Giant Oceanic Manta Rays in Maldives
The only other manta species, the giant oceanic mantas are endangered. This ray is the largest type of ray on earth with its disc size measuring up to 7 metres. To identify this type of manta ray, one can look for a light coloured ventral side with a cluster of spots around the abdomen. The gill slits of the giant oceanic manta ray is generally black in colour, just like its mouth and cephalic fins.
Manta Ray Watching in Maldives
Manta ray watching should definitely figure on your list when you decide to book activities in Maldives. Some well placed Maldives water villas in resorts such as Hideaway Beach Resort are lucky enough to have manta rays swim up their shores!
The Best Spots for Manta Ray Watching Maldives
If the main purpose of your holiday is to watch manta rays, book your hotels in The Maldives close to the manta sights. Manta ray trips are often combined with sightings of whale sharks, so you can look forward to that experience as well.
Some of the best atolls for manta ray watching in The Maldives include Baa Atoll, Addu Atoll, South Ari Atoll and Lhaviyani Atoll.
Manta rays visit different atolls from time to time, depending on ocean currents, the movement of planktons (which mantas often feed on) and also the presence of cleaning stations (where mantas make routine stops to have their bodies, gill slits, mouths and wounds cleaned by wrasses and small fishes.
When it comes to Baa Atoll, most divers know it for Hanifaru Bay where one can witness the mindblowing sight of hundreds of manta rays and even a few whale sharks gathered together to feed on zooplankton. Although scuba diving is not allowed here, one can snorkel at a distance and gape at the sight of these large mantas aggregating together.
Book Maldives day tours here to watch phenomena like cyclone feeding which is how these manta rays eat in a large group as planktons and krill are pulled into a pit underwater, almost the size of a football field. This happens due to the suction created by the currents as a result of the lunar and tidal effects.
Manta ray feeding in Maldives is an activity that must not be missed. For about 2 to 4 hours, as many as 400 manta rays can be seen filter feeding as their prey of choice is almost served in a bowl for them to savour.
Note that each tourist gets a fixed amount of time to be underwater as the huge crowd of watchers must be given a fair chance in there, while also ensuring humans don’t interfere with the natural cyclone feeding of the manta rays.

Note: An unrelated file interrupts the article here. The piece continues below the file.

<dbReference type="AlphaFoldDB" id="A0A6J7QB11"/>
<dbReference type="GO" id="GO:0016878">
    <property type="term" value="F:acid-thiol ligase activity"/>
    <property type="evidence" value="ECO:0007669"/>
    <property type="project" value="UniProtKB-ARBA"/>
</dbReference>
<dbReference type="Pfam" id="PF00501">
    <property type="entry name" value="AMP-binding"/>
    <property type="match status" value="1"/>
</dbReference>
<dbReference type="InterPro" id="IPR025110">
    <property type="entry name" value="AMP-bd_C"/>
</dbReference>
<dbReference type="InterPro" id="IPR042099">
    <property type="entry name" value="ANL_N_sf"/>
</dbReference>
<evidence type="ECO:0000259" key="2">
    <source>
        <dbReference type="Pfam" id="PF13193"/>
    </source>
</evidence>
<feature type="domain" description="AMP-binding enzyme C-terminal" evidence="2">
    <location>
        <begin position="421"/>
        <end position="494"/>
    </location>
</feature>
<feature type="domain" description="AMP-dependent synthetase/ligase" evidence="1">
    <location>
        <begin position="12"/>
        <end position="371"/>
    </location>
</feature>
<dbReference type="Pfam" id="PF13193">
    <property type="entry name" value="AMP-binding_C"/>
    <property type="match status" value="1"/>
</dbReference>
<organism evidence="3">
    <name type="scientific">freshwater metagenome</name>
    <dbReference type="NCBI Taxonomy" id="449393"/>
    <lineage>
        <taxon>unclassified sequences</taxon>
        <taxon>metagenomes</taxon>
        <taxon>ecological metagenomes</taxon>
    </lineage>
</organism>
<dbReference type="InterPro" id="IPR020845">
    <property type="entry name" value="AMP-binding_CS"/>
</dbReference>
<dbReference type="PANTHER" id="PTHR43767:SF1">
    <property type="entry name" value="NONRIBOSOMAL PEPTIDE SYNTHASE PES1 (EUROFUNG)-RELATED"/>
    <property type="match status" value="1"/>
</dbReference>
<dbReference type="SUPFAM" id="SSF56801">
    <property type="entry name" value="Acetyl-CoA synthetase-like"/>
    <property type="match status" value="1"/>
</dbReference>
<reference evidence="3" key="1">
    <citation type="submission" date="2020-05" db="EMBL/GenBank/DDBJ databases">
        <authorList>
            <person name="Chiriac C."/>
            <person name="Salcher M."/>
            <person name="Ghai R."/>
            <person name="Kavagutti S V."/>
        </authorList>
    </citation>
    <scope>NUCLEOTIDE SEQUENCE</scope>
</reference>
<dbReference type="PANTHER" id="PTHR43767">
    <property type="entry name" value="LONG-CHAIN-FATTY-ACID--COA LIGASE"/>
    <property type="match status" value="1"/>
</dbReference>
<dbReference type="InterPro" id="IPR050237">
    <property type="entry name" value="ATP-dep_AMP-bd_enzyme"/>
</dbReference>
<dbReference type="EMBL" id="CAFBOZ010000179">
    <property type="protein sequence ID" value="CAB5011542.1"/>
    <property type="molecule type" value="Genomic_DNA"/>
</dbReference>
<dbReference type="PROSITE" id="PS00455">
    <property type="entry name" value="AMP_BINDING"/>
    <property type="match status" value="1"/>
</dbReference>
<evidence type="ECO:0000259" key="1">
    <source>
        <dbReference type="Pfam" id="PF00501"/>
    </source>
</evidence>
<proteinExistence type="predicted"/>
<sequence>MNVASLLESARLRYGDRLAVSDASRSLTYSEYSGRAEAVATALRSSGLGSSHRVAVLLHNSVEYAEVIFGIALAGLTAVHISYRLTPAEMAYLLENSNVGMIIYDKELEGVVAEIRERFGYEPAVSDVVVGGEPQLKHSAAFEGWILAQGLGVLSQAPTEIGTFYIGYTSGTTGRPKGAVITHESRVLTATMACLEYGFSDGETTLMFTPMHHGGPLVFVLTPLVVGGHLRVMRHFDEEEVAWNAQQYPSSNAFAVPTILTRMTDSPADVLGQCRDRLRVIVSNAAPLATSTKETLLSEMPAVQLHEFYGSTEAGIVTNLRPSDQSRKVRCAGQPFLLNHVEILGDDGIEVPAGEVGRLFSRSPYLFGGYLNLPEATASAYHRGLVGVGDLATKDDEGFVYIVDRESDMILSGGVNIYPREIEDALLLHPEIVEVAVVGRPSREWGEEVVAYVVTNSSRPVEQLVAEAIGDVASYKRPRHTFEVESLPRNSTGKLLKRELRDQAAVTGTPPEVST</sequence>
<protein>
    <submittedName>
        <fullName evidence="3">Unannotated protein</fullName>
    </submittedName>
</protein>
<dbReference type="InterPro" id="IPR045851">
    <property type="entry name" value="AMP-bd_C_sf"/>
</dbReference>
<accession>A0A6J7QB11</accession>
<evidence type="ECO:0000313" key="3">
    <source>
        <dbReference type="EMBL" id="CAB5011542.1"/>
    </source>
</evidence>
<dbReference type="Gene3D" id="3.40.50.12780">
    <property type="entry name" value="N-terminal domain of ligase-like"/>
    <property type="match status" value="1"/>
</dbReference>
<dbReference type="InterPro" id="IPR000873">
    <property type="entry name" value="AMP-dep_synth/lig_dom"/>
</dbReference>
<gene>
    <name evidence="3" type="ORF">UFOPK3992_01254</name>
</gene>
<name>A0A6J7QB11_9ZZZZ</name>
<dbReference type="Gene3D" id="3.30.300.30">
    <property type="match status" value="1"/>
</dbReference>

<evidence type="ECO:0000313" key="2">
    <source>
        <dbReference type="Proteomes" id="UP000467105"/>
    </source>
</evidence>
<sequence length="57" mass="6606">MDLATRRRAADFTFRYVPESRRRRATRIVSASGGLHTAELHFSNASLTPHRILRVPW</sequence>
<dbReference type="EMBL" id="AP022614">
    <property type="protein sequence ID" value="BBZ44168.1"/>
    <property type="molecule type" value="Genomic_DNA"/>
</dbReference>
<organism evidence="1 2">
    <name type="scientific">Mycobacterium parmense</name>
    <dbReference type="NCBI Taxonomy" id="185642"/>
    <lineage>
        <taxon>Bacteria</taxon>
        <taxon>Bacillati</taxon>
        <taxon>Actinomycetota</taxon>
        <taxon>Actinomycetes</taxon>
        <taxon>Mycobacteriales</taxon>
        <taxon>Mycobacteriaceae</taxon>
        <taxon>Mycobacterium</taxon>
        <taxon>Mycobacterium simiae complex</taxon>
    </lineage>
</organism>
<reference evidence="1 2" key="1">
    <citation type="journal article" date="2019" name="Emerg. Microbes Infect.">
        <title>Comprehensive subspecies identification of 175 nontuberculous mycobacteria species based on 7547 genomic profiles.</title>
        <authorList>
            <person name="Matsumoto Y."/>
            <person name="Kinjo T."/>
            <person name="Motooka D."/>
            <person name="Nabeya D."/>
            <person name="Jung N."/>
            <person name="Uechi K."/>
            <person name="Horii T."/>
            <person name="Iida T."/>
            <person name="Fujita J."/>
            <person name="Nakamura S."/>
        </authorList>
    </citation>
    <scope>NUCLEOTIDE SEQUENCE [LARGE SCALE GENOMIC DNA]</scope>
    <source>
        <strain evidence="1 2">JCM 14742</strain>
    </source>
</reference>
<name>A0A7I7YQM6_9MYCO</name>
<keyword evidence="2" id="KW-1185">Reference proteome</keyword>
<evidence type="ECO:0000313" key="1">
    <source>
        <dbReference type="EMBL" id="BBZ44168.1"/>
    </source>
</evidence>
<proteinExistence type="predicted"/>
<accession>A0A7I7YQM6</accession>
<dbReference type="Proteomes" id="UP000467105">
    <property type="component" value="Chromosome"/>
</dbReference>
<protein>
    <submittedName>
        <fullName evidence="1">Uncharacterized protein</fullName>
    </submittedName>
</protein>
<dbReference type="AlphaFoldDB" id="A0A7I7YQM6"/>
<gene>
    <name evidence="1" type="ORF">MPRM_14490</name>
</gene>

Apart from Hanifaru Bay, there are a number of other locations in Baa Atoll where you can watch manta rays and even dive with them as there are no restrictions due to the lack of crowds. The whole of Baa Atoll is a UNESCO World Biosphere Reserve and opportunities to sight megafauna are aplenty.
Dhonfanu Thila is a relatively lesser known underwater pinnacle beginning at 8 metres under the sea level. A manta ray diving trip in this part of The Maldives will not only allow you to watch mantas but also other fish such as starry rabbitfish, redtoothed triggers, angelfish, black pyramid butterflyfish and parrotfish. Admire the black coral that lines the narrow swim-through and descend to a maximum depth of 25 metres in this region of the Baa Atoll.
Not far from Hanifaru Bay, Dharavandhoo Corner is another famous cleaning station often frequented by manta rays. Plenty of Maldives diving tours let you dive at this spot after a snorkelling trip in Hanifaru Bay on the same day.
Another attractive dive site in Baa Atoll is Nelivaru Haa. The manta season sees the entire reed transform into a cleaning station. However, if you happen to visit at any other time, you will still be enthralled by the oriental sweetlips, stingrays, batfish and big groupers. Besides, the topography is an interesting one, with coral-laced overhangs and canyons in the shape of stars.
Submerged at a depth of 12 to 16 metres below the ocean is Horubadhoo Thila – an island carpeted in both soft and hard corals. This underwater isle in Baa Atoll is full of manta rays in the months of May to November when the area turns into a cleaning station.
Our Maldives honeymoon packages to Lhaviyani Atoll offer a great chance to mix romance with manta sighting. October to March is the main manta ray season in this atoll. Fushifaru Thila is home to hundreds of mantas which arrive here with the beginning of the northeast monsoon.
While the cleaning stations are full right from October, the manta ray feeding starts only in November and lasts until December. Head to Felivaru, Veligadu Falhu or Dhanifaru from October to April to watch the manta rays being cleaned as they remain still. Thereafter, the manta rays usually move to other atolls that have more zooplanktons.